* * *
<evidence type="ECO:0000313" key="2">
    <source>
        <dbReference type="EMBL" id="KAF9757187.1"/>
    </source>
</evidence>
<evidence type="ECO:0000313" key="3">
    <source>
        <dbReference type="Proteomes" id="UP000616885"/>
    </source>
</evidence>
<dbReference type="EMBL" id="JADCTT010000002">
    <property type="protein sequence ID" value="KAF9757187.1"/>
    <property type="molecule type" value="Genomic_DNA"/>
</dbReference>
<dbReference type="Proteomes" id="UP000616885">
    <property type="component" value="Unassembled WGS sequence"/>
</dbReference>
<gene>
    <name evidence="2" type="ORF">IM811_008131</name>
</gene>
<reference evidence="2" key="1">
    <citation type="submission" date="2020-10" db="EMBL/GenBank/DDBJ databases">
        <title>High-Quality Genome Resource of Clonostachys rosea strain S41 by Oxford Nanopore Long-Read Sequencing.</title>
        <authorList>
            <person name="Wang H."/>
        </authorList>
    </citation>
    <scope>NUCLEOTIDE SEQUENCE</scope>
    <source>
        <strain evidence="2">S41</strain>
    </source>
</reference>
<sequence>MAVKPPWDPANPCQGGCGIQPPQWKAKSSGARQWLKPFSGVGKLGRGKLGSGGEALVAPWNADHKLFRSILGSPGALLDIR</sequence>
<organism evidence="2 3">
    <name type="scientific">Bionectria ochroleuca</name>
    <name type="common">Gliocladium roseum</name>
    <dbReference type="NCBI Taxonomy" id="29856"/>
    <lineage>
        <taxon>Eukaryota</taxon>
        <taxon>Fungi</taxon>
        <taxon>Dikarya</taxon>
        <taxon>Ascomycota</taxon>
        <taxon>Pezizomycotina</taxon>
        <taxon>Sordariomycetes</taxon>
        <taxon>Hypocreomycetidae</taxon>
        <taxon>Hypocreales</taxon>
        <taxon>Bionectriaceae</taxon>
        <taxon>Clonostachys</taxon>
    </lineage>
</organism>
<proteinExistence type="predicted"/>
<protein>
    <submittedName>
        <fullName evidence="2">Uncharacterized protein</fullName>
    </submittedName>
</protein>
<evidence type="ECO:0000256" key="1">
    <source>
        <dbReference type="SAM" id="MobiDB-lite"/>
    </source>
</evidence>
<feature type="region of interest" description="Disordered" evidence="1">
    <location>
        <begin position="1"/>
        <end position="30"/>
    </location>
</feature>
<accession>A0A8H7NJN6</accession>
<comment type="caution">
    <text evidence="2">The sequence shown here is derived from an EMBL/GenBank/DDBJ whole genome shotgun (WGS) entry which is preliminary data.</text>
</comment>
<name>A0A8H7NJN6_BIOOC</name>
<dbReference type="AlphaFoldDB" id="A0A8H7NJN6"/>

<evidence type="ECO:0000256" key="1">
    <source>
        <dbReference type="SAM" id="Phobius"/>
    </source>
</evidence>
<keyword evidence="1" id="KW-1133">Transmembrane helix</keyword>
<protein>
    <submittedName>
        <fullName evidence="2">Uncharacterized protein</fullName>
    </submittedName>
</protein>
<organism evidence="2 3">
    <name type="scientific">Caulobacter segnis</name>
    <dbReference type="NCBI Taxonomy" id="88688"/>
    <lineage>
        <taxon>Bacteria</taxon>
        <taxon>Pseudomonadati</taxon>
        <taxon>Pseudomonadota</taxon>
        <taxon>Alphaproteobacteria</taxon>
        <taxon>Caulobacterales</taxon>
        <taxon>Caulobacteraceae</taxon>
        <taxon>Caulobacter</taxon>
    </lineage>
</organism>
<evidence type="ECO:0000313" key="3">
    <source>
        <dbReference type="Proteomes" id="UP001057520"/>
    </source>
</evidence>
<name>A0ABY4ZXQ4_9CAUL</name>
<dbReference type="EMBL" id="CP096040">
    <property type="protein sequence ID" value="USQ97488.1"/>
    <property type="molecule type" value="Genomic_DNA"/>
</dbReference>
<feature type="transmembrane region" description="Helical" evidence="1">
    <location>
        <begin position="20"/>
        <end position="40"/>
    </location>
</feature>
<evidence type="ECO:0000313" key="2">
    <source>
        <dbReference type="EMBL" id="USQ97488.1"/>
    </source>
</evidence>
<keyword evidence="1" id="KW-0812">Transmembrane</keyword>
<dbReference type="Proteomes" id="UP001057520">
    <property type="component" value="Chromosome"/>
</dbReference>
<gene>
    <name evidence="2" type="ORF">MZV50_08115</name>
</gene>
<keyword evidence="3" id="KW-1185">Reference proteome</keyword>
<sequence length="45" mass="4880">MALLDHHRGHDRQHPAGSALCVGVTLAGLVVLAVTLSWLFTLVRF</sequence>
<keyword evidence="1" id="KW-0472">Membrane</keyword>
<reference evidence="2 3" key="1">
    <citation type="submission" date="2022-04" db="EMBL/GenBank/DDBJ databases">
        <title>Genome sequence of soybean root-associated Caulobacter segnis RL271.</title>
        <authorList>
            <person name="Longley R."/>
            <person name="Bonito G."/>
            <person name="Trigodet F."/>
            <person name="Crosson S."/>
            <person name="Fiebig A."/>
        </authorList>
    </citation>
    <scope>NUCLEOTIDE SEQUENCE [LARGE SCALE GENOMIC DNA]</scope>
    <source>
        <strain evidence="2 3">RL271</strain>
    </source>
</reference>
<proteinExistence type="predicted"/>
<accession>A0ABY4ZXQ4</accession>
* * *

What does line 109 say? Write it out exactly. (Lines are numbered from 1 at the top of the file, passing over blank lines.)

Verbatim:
    <location>